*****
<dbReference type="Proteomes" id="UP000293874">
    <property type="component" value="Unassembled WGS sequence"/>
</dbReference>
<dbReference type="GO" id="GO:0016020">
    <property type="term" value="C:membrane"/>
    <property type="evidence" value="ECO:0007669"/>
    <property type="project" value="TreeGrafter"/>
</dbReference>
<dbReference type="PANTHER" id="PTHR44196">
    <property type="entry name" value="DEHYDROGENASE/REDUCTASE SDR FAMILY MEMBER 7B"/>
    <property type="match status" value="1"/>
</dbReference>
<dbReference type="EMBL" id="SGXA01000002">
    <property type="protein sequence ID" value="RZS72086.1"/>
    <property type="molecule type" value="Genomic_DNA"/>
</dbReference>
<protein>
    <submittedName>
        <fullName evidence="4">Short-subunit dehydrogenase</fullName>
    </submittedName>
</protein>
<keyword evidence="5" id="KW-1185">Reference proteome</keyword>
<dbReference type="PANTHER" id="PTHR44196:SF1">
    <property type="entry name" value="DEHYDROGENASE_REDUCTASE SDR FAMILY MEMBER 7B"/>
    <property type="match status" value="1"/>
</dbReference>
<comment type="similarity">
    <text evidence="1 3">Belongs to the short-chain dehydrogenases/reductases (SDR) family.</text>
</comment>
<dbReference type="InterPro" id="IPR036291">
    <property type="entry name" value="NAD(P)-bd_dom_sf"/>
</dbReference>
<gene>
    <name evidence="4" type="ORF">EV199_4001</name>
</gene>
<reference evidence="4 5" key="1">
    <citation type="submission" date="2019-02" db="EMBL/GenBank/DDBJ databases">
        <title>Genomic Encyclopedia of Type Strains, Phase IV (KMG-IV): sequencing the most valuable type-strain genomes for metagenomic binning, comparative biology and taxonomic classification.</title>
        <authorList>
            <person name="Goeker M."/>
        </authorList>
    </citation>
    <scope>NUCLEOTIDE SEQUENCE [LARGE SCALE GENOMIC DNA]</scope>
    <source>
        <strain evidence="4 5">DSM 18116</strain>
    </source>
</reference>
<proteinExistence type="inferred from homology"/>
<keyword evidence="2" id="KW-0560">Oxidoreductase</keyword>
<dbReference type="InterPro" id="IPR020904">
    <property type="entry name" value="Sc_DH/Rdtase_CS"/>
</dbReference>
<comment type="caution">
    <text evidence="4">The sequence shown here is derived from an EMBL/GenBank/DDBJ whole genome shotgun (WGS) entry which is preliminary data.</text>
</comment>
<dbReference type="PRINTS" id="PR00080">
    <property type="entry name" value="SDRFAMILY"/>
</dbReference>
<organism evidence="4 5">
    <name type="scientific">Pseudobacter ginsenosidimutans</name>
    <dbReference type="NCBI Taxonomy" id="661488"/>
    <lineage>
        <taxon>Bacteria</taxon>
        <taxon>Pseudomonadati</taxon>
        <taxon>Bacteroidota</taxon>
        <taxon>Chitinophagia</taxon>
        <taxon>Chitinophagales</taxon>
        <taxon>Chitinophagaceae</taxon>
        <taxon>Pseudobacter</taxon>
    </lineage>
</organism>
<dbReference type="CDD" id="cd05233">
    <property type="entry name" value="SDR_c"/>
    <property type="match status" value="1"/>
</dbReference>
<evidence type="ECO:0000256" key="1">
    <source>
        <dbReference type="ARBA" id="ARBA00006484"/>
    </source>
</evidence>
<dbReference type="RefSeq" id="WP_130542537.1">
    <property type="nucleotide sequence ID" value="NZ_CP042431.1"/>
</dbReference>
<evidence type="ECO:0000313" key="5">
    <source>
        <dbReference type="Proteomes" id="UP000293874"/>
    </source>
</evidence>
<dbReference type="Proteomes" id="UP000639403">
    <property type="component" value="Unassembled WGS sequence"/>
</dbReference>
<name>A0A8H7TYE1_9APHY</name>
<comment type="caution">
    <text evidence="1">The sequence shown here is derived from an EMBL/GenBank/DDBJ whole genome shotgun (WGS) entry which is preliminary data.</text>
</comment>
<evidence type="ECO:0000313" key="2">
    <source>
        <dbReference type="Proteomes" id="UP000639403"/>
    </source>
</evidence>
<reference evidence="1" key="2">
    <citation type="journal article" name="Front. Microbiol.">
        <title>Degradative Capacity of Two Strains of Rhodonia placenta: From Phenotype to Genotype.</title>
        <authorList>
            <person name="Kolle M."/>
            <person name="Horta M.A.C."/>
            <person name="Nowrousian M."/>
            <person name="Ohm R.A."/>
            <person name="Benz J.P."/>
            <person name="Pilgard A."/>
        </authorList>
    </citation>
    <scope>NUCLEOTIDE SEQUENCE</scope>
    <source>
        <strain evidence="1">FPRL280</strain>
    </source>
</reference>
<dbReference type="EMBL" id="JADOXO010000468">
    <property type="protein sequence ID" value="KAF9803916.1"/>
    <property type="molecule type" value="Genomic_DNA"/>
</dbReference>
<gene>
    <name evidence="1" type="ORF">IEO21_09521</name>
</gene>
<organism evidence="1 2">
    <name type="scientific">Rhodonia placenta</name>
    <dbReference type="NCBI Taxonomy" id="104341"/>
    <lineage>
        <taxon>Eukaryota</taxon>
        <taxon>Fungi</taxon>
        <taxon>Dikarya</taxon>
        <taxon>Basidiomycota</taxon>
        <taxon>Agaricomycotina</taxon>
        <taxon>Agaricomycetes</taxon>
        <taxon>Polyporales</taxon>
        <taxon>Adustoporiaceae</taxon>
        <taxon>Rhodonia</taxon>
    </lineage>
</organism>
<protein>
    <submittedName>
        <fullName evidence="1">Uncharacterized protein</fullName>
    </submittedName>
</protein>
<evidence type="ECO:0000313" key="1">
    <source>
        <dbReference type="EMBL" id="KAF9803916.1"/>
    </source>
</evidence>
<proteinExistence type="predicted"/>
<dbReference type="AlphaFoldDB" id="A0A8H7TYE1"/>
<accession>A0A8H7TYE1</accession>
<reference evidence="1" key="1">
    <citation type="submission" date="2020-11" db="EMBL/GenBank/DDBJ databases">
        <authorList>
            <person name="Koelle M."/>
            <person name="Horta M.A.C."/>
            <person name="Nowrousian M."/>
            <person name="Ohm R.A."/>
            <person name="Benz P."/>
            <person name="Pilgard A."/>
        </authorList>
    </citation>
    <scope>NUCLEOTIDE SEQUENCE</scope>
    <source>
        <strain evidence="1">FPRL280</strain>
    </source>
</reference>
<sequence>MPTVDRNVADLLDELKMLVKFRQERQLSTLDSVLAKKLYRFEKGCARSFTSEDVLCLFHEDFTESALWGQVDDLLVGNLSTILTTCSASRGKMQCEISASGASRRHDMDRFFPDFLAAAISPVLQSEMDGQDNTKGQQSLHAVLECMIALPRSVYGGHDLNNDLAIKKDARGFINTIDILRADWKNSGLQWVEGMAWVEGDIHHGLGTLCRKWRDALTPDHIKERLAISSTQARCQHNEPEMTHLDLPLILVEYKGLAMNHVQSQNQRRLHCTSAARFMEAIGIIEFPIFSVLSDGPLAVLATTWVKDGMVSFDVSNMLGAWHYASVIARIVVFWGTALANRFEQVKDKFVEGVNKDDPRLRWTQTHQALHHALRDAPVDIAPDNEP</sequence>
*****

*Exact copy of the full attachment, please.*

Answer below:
<dbReference type="Proteomes" id="UP000293874">
    <property type="component" value="Unassembled WGS sequence"/>
</dbReference>
<dbReference type="GO" id="GO:0016020">
    <property type="term" value="C:membrane"/>
    <property type="evidence" value="ECO:0007669"/>
    <property type="project" value="TreeGrafter"/>
</dbReference>
<dbReference type="PANTHER" id="PTHR44196">
    <property type="entry name" value="DEHYDROGENASE/REDUCTASE SDR FAMILY MEMBER 7B"/>
    <property type="match status" value="1"/>
</dbReference>
<dbReference type="EMBL" id="SGXA01000002">
    <property type="protein sequence ID" value="RZS72086.1"/>
    <property type="molecule type" value="Genomic_DNA"/>
</dbReference>
<protein>
    <submittedName>
        <fullName evidence="4">Short-subunit dehydrogenase</fullName>
    </submittedName>
</protein>
<keyword evidence="5" id="KW-1185">Reference proteome</keyword>
<dbReference type="PANTHER" id="PTHR44196:SF1">
    <property type="entry name" value="DEHYDROGENASE_REDUCTASE SDR FAMILY MEMBER 7B"/>
    <property type="match status" value="1"/>
</dbReference>
<comment type="similarity">
    <text evidence="1 3">Belongs to the short-chain dehydrogenases/reductases (SDR) family.</text>
</comment>
<dbReference type="InterPro" id="IPR036291">
    <property type="entry name" value="NAD(P)-bd_dom_sf"/>
</dbReference>
<gene>
    <name evidence="4" type="ORF">EV199_4001</name>
</gene>
<reference evidence="4 5" key="1">
    <citation type="submission" date="2019-02" db="EMBL/GenBank/DDBJ databases">
        <title>Genomic Encyclopedia of Type Strains, Phase IV (KMG-IV): sequencing the most valuable type-strain genomes for metagenomic binning, comparative biology and taxonomic classification.</title>
        <authorList>
            <person name="Goeker M."/>
        </authorList>
    </citation>
    <scope>NUCLEOTIDE SEQUENCE [LARGE SCALE GENOMIC DNA]</scope>
    <source>
        <strain evidence="4 5">DSM 18116</strain>
    </source>
</reference>
<proteinExistence type="inferred from homology"/>
<keyword evidence="2" id="KW-0560">Oxidoreductase</keyword>
<dbReference type="InterPro" id="IPR020904">
    <property type="entry name" value="Sc_DH/Rdtase_CS"/>
</dbReference>
<comment type="caution">
    <text evidence="4">The sequence shown here is derived from an EMBL/GenBank/DDBJ whole genome shotgun (WGS) entry which is preliminary data.</text>
</comment>
<dbReference type="PRINTS" id="PR00080">
    <property type="entry name" value="SDRFAMILY"/>
</dbReference>
<organism evidence="4 5">
    <name type="scientific">Pseudobacter ginsenosidimutans</name>
    <dbReference type="NCBI Taxonomy" id="661488"/>
    <lineage>
        <taxon>Bacteria</taxon>
        <taxon>Pseudomonadati</taxon>
        <taxon>Bacteroidota</taxon>
        <taxon>Chitinophagia</taxon>
        <taxon>Chitinophagales</taxon>
        <taxon>Chitinophagaceae</taxon>
        <taxon>Pseudobacter</taxon>
    </lineage>
</organism>
<dbReference type="CDD" id="cd05233">
    <property type="entry name" value="SDR_c"/>
    <property type="match status" value="1"/>
</dbReference>
<evidence type="ECO:0000256" key="1">
    <source>
        <dbReference type="ARBA" id="ARBA00006484"/>
    </source>
</evidence>
<dbReference type="RefSeq" id="WP_130542537.1">
    <property type="nucleotide sequence ID" value="NZ_CP042431.1"/>
</dbReference>
<evidence type="ECO:0000313" key="5">
    <source>
        <dbReference type="Proteomes" id="UP000293874"/>
    </source>
</evidence>
<dbReference type="Proteomes" id="UP000639403">
    <property type="component" value="Unassembled WGS sequence"/>
</dbReference>
<name>A0A8H7TYE1_9APHY</name>
<comment type="caution">
    <text evidence="1">The sequence shown here is derived from an EMBL/GenBank/DDBJ whole genome shotgun (WGS) entry which is preliminary data.</text>
</comment>
<evidence type="ECO:0000313" key="2">
    <source>
        <dbReference type="Proteomes" id="UP000639403"/>
    </source>
</evidence>
<reference evidence="1" key="2">
    <citation type="journal article" name="Front. Microbiol.">
        <title>Degradative Capacity of Two Strains of Rhodonia placenta: From Phenotype to Genotype.</title>
        <authorList>
            <person name="Kolle M."/>
            <person name="Horta M.A.C."/>
            <person name="Nowrousian M."/>
            <person name="Ohm R.A."/>
            <person name="Benz J.P."/>
            <person name="Pilgard A."/>
        </authorList>
    </citation>
    <scope>NUCLEOTIDE SEQUENCE</scope>
    <source>
        <strain evidence="1">FPRL280</strain>
    </source>
</reference>
<dbReference type="EMBL" id="JADOXO010000468">
    <property type="protein sequence ID" value="KAF9803916.1"/>
    <property type="molecule type" value="Genomic_DNA"/>
</dbReference>
<gene>
    <name evidence="1" type="ORF">IEO21_09521</name>
</gene>
<organism evidence="1 2">
    <name type="scientific">Rhodonia placenta</name>
    <dbReference type="NCBI Taxonomy" id="104341"/>
    <lineage>
        <taxon>Eukaryota</taxon>
        <taxon>Fungi</taxon>
        <taxon>Dikarya</taxon>
        <taxon>Basidiomycota</taxon>
        <taxon>Agaricomycotina</taxon>
        <taxon>Agaricomycetes</taxon>
        <taxon>Polyporales</taxon>
        <taxon>Adustoporiaceae</taxon>
        <taxon>Rhodonia</taxon>
    </lineage>
</organism>
<protein>
    <submittedName>
        <fullName evidence="1">Uncharacterized protein</fullName>
    </submittedName>
</protein>
<evidence type="ECO:0000313" key="1">
    <source>
        <dbReference type="EMBL" id="KAF9803916.1"/>
    </source>
</evidence>
<proteinExistence type="predicted"/>
<dbReference type="AlphaFoldDB" id="A0A8H7TYE1"/>
<accession>A0A8H7TYE1</accession>
<reference evidence="1" key="1">
    <citation type="submission" date="2020-11" db="EMBL/GenBank/DDBJ databases">
        <authorList>
            <person name="Koelle M."/>
            <person name="Horta M.A.C."/>
            <person name="Nowrousian M."/>
            <person name="Ohm R.A."/>
            <person name="Benz P."/>
            <person name="Pilgard A."/>
        </authorList>
    </citation>
    <scope>NUCLEOTIDE SEQUENCE</scope>
    <source>
        <strain evidence="1">FPRL280</strain>
    </source>
</reference>
<sequence>MPTVDRNVADLLDELKMLVKFRQERQLSTLDSVLAKKLYRFEKGCARSFTSEDVLCLFHEDFTESALWGQVDDLLVGNLSTILTTCSASRGKMQCEISASGASRRHDMDRFFPDFLAAAISPVLQSEMDGQDNTKGQQSLHAVLECMIALPRSVYGGHDLNNDLAIKKDARGFINTIDILRADWKNSGLQWVEGMAWVEGDIHHGLGTLCRKWRDALTPDHIKERLAISSTQARCQHNEPEMTHLDLPLILVEYKGLAMNHVQSQNQRRLHCTSAARFMEAIGIIEFPIFSVLSDGPLAVLATTWVKDGMVSFDVSNMLGAWHYASVIARIVVFWGTALANRFEQVKDKFVEGVNKDDPRLRWTQTHQALHHALRDAPVDIAPDNEP</sequence>